http://i1246.photobucket.com/albums/gg609/kushanmitra/Bhutan%20Trip/NOKIALumia800_000666_zpse5f93f4f.jpg
A memorial built at Dochula pass between Thimpu and Punakha
http://i1246.photobucket.com/albums/gg609/kushanmitra/Bhutan%20Trip/NOKIALumia800_000686_zpsbfd2efeb.jpg
Prayer flags, seen everywhere in Bhutan

After that we proceeded to Punakha, a small town about 80-odd kilometers north of Thimpu for the function that we had come to attend and one of the most sacred places in Bhutan. The drive there was very scenic and while the weather in Punakha was warmer, that did not take away from a fabulous function and the fact that I ate some really delicious Bhutanese food. A small word of advice, the Bhutanese love, and I mean love, their chillies. A local delicacy Ima-Dati is basically Chilly-Cheese and while it can be made in different ways, usually involving different types of chillies the basic fact is that the Bhutanese use chillies as a vegetable not a condiment.

http://i1246.photobucket.com/albums/gg609/kushanmitra/Bhutan%20Trip/NOKIALumia800_000690_zps04e826b9.jpg
A nunnery we visited at Punakha
http://i1246.photobucket.com/albums/gg609/kushanmitra/Bhutan%20Trip/NOKIALumia800_000717_zps399e68e3.jpg
The local beer, not bad at all
http://i1246.photobucket.com/albums/gg609/kushanmitra/Bhutan%20Trip/NOKIALumia800_000720_zps8f5577b6.jpg
Local food - Chilly cheese, Cheese Mushroom, Chilly Cheese Potatoes and Chilly Pork belly (all with brown rice)
http://i1246.photobucket.com/albums/gg609/kushanmitra/Bhutan%20Trip/NOKIALumia800_000722_zps87e67401.jpg
The Chakrasamvara blessings taking place at Punakha
http://i1246.photobucket.com/albums/gg609/kushanmitra/Bhutan%20Trip/NOKIALumia800_000741_zps3d22eb30.jpg
A view of the 400-year old footbridge across the Mo-Chu river to Punakha Dzong (fort)
http://i1246.photobucket.com/albums/gg609/kushanmitra/Bhutan%20Trip/NOKIALumia800_000770_zpsa8a73fda.jpg
http://i1246.photobucket.com/albums/gg609/kushanmitra/Bhutan%20Trip/NOKIALumia800_000776_zps46b9170b.jpg
http://i1246.photobucket.com/albums/gg609/kushanmitra/Bhutan%20Trip/NOKIALumia800_000787_zps4101cb10.jpg
A few pics of Punakha Dzong



Anyway, don’t want this post to cross 2500 words, so I will post my shorter review of my return journey in the next post.


A300B2/B4/6R, A313, A319/320/321, A333, A343, A388, 737-2/3/4/7/8/9, 747-3/4, 772/2E/2L/3, E170/190, F70, CR2/7, 146-3,
12 replies: All unread, jump to last
 
User currently offlineCricket From India, joined Aug 2005, 2964 posts, RR: 7
Reply 1, posted (1 year 3 months 4 days 6 hours ago) and read 6133 times:

Part – 2
Paro and the return.
Because my return flight was scheduled for 9.00 AM in the morning and nobody wanted a 5.30 AM departure from Thimpu, we stayed the night at Paro, the airport city and also one of the largest cities in Bhutan after Thimpu. But having come directly from Punakha via Thimpu for a (sadly very delayed, which put paid to other plans) meeting with some Bhutanese bureaucrats, we got into Paro a bit too late to manage the full climb to the famed ‘Tigers Nest’ monastery because entry shuts at 4PM (and visitors have to leave by 5PM) and climbing some 3000-3500 feet from the base of the Paro valley to the Monastery would be impossible for a semi-fit person such as myself in one-and-a-half hours although I did manage to make it up 1800 or so feet to the half-way point where there is a lovely cafeteria with great views of the monastery. However, while waiting for our meeting in Thimpu we took a short break to catch the statue of Buddha as Shakya Muniwhich is being built overlooking the city.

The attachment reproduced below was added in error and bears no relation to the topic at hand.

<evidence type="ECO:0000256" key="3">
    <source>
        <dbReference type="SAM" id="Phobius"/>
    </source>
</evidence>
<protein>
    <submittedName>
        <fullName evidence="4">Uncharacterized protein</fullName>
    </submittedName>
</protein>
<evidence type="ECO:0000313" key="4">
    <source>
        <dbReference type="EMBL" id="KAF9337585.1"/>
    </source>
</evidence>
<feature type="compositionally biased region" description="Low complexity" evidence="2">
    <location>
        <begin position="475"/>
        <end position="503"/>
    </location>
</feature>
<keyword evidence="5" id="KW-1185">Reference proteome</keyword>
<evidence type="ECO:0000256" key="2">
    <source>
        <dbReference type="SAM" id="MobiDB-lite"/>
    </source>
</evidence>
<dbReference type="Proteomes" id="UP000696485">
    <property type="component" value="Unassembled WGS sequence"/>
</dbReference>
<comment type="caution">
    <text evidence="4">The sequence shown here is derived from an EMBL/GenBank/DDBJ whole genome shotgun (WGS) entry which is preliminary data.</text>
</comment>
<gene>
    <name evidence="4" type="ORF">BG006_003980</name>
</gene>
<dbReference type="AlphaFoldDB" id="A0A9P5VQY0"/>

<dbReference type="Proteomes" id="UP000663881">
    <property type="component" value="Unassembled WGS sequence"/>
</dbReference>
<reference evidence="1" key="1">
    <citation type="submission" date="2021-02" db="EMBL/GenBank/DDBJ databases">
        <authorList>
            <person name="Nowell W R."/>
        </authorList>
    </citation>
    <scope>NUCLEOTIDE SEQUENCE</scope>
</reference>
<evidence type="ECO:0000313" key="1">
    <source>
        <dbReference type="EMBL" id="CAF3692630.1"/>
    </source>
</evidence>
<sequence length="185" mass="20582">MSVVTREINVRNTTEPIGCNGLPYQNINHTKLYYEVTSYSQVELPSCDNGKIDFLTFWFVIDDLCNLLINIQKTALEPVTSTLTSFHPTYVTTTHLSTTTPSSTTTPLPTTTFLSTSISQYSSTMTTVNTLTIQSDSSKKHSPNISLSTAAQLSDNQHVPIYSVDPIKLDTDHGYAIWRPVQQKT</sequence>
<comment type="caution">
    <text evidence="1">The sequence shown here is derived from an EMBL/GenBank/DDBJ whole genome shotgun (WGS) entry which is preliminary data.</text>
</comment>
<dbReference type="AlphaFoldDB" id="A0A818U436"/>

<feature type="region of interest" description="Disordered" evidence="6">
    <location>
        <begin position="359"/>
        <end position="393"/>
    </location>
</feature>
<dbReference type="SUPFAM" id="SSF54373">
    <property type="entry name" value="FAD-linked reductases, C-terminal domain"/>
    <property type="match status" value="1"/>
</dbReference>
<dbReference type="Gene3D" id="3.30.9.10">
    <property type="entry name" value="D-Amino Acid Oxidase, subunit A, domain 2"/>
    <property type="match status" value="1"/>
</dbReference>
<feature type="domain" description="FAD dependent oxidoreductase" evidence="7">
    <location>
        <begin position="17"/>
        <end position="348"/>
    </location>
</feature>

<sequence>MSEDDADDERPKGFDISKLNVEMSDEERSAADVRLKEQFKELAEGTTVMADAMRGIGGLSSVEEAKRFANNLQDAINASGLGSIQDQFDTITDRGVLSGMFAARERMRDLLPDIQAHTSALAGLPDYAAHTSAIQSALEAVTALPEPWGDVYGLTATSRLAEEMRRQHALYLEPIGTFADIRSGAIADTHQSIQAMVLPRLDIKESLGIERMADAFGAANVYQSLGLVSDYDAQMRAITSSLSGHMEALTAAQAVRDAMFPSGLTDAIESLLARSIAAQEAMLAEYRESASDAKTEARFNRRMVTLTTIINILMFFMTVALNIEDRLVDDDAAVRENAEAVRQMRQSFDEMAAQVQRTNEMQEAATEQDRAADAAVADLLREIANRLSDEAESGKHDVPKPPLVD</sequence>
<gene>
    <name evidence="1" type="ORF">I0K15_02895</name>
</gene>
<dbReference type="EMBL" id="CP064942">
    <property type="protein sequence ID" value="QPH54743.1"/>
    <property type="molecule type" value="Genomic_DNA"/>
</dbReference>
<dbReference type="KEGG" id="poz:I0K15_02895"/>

http://i1246.photobucket.com/albums/gg609/kushanmitra/Bhutan%20Trip/NOKIALumia800_000891_zps7572bec2.jpg
Dochula pass covered in light snow
http://i1246.photobucket.com/albums/gg609/kushanmitra/Bhutan%20Trip/NOKIALumia800_000907_zps6a88fba2.jpgThe Buddha monument overlooking Thimpu
http://i1246.photobucket.com/albums/gg609/kushanmitra/Bhutan%20Trip/NOKIALumia800_000911_zps0a01a5de.jpg
A ruined traditional Bhutanese house
http://i1246.photobucket.com/albums/gg609/kushanmitra/Bhutan%20Trip/NOKIALumia800_000967_zps3e373f37.jpg
A view of Paro airport from our resort at Paro

One of my travelling companions, much younger and fitter than me, did however make it all the way up, but got slightly lost reaching the even higher ‘Celestial Paradise’ Temple but as darkness fell, our guide had to go up fetch her. Being a local, he managed the climb in no time, and since he does the climb at least 30-35 times a year, he said he knew every dip, crack and fall on the route. Long story short we made it back as it was getting very dark and headed back to Paro town for some souvenir shopping – I bought some lemongrass oil, fridge magnets and a hand-painted ‘Mandala’.